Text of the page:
“Godzilla,” arguably the first movie of what’s looking like an overall questionable summer movie season, was my first anticipated movie for the summer. Ever since the buzz started with its 2012 Comic-Con reveal and the excellent, epic-looking trailers, I was psyched for this release. So, onto my completely spoiler free review.
From director Gareth Edwards, known for his film debut, “Monsters,” made with a crew of just 5 people, I was definitely curious about what he could bring to a franchise that hadn’t seen an American entry since Roland Emmerich’s abysmal 1998 film. Taking the stance of a reboot, we start the story as two scientists (Ken Wantanabe and Sally Hawkins) enter a quarry in the Philippines, where they discover a giant fossilized skeleton, and an unidentifiable “pod.”
The story movies to outside Tokyo, where we meet Joe (Bryan Cranston), who’s concerned about recent seismic activity around the nuclear power plant he manages. He sends his wife (Juliette Binoche) to investigate the reactors; as they make the inspection, an earthquake and an explosion occur at the nuclear facility, resulting in a quarantine of the city around the plant.
Fifteen years later, we meet back up with Joe’s son Ford (Aaron Taylor-Johnson), an explosive ordnance disposal officer in the Navy. Having just completed a 14-month tour, he returns to his wife (Elizabeth Olson) and son in San Francisco. Before he can settle back in, he gets word that his father has been arrested in Japan for trespassing into the Quarantine zone. Ford flies out to meet Joe, who has become obsessed over the seismic activity that occurred 15 years ago and uncovering the truth he’s convinced the Japanese Government is covering up.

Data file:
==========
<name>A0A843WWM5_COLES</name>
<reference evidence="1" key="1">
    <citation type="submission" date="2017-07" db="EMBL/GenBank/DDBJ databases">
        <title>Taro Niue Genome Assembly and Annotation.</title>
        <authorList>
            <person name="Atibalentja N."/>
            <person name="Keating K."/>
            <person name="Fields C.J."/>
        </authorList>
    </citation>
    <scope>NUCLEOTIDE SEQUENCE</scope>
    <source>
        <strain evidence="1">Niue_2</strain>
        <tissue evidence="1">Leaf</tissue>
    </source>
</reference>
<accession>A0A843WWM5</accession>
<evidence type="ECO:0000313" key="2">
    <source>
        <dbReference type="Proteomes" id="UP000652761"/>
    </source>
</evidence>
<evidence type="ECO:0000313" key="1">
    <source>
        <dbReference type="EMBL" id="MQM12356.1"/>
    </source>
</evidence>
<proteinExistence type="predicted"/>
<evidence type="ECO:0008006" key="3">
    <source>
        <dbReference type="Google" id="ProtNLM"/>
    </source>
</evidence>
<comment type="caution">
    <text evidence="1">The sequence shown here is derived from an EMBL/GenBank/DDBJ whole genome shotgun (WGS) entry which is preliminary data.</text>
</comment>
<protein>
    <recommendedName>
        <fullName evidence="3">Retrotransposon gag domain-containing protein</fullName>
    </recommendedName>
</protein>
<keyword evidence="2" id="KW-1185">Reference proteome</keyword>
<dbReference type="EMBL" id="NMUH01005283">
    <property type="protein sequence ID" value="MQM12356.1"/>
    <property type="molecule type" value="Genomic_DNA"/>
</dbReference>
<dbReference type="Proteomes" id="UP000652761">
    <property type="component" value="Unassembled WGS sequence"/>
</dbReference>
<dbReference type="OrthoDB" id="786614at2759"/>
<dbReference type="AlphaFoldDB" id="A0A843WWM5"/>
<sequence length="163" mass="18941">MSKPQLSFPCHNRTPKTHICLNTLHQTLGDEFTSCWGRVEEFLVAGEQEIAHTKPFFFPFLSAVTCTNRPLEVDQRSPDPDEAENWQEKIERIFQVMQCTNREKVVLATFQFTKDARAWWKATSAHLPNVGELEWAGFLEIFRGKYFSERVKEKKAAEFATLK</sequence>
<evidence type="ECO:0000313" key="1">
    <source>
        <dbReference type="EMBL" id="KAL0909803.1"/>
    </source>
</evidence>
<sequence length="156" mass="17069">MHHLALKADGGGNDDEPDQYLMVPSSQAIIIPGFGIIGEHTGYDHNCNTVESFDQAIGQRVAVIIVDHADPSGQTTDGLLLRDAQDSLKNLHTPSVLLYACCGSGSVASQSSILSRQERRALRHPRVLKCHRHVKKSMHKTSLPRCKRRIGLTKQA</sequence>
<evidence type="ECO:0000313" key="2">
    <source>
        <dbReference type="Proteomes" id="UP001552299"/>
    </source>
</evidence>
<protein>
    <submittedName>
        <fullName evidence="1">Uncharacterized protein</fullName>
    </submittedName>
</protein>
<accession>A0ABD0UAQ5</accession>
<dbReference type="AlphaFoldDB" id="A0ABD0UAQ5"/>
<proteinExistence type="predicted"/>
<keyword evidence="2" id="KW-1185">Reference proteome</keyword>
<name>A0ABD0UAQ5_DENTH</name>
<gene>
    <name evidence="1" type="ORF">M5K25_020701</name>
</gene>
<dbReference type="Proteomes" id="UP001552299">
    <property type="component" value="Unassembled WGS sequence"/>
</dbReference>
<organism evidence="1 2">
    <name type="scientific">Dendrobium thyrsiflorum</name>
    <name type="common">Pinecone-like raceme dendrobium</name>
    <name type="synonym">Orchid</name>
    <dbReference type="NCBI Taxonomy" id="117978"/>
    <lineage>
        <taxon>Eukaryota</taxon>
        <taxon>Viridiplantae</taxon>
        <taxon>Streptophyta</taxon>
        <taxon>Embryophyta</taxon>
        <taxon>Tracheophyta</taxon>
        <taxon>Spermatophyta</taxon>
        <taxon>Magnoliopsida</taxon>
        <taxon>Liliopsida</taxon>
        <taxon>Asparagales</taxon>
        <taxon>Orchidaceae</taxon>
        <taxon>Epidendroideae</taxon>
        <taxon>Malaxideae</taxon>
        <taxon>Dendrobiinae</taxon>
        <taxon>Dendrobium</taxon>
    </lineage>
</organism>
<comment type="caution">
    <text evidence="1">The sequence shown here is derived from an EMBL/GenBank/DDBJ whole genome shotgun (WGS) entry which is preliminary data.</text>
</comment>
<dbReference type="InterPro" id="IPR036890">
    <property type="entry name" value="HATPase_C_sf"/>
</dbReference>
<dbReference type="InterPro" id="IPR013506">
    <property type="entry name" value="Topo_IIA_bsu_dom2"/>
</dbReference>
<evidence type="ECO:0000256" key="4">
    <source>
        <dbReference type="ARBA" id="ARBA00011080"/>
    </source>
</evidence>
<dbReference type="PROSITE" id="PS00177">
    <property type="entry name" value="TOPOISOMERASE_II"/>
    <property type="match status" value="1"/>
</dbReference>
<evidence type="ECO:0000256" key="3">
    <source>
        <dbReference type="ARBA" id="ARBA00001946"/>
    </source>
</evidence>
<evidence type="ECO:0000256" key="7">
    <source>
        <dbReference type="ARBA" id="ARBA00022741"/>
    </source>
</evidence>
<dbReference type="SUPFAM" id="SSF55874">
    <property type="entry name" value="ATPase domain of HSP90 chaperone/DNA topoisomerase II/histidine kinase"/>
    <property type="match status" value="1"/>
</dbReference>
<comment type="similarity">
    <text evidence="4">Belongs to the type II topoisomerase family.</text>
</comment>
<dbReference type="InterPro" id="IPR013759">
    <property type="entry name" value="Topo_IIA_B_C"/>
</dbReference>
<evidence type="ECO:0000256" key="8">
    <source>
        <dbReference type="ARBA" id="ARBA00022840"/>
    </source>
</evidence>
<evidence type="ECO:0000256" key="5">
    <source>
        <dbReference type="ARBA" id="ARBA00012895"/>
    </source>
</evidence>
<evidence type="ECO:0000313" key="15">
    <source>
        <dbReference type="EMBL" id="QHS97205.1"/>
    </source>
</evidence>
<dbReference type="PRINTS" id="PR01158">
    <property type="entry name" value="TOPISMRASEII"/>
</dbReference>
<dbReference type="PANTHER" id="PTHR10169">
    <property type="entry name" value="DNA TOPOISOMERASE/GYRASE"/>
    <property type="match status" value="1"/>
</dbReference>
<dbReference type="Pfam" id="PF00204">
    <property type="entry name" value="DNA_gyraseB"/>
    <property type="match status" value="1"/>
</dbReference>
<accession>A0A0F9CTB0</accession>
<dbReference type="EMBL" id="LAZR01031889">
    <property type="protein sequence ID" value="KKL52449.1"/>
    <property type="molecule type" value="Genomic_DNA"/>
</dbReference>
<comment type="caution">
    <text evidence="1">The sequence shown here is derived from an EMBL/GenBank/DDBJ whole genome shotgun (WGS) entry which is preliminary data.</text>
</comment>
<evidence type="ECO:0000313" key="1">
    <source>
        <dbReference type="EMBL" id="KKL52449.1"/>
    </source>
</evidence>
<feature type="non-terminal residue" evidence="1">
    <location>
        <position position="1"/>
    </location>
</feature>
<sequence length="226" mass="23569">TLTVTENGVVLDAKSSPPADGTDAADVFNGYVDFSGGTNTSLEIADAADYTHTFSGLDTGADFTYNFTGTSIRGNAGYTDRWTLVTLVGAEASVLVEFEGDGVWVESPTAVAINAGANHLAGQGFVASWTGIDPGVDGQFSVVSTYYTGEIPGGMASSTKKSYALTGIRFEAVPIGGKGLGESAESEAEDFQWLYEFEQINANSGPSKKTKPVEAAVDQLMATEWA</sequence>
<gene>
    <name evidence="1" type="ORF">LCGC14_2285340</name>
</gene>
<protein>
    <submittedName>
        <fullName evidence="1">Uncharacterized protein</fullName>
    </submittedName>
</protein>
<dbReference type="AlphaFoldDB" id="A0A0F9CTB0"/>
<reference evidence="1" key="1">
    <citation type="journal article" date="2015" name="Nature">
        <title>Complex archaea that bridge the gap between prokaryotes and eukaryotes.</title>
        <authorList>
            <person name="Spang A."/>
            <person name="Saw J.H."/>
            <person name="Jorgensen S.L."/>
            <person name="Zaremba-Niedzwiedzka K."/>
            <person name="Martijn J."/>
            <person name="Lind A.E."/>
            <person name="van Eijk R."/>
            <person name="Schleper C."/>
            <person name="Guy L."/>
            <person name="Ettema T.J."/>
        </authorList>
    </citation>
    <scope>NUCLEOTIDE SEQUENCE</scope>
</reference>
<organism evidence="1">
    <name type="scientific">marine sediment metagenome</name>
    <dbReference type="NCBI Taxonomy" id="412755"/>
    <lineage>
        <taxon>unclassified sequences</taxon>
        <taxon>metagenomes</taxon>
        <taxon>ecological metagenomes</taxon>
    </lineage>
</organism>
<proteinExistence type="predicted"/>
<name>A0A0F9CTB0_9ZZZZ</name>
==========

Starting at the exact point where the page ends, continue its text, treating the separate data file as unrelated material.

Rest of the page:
The film does a great job in its first act, building up the suspense and mystery around the monsters. However, when we’re thrust into the bulk of the story through Ford’s eyes, we lose some of the connection that we had with Joe: because we spend so much of the introduction with Joe, and the amazing Bryan Cranston, Ford’s character feels fairly flat. Ford feels quite two-dimensional, and while his primary goal of getting back to his own family is important, his motivations weren’t built up as well as Joe’s.
For example, Ford saves a young boy who he was trying to get back to his parents during a scene of monster action. When the two part ways again, the boy just wanders off, no thank you, no acknowledgment of the fact that they both somehow survived a monster attack, due mainly to Ford’s heroism.
For a Godzilla movie, the film doesn’t have much of its titular character in it; a Godzilla movie without Godzilla should focus on a human story, right? Too bad we didn’t get enough of that either. Ford’s storyline often felt like a weak frame only there to justify the camera perspective.
Careless character developments aside, the film is filled with excellent imagery, especially the halo jump sequence that was featured in the trailer and posters for the film. Its music haunting, and the roar of the king of monsters shakes you to the bone. Unfortunately, not enough to save the whole picture.
“Godzilla” mostly felt like a movie trying to find its feet, and I hope they set a higher standard for characterization in the guaranteed sequel, or at least keep the focus on the action when the monsters finally duke it out.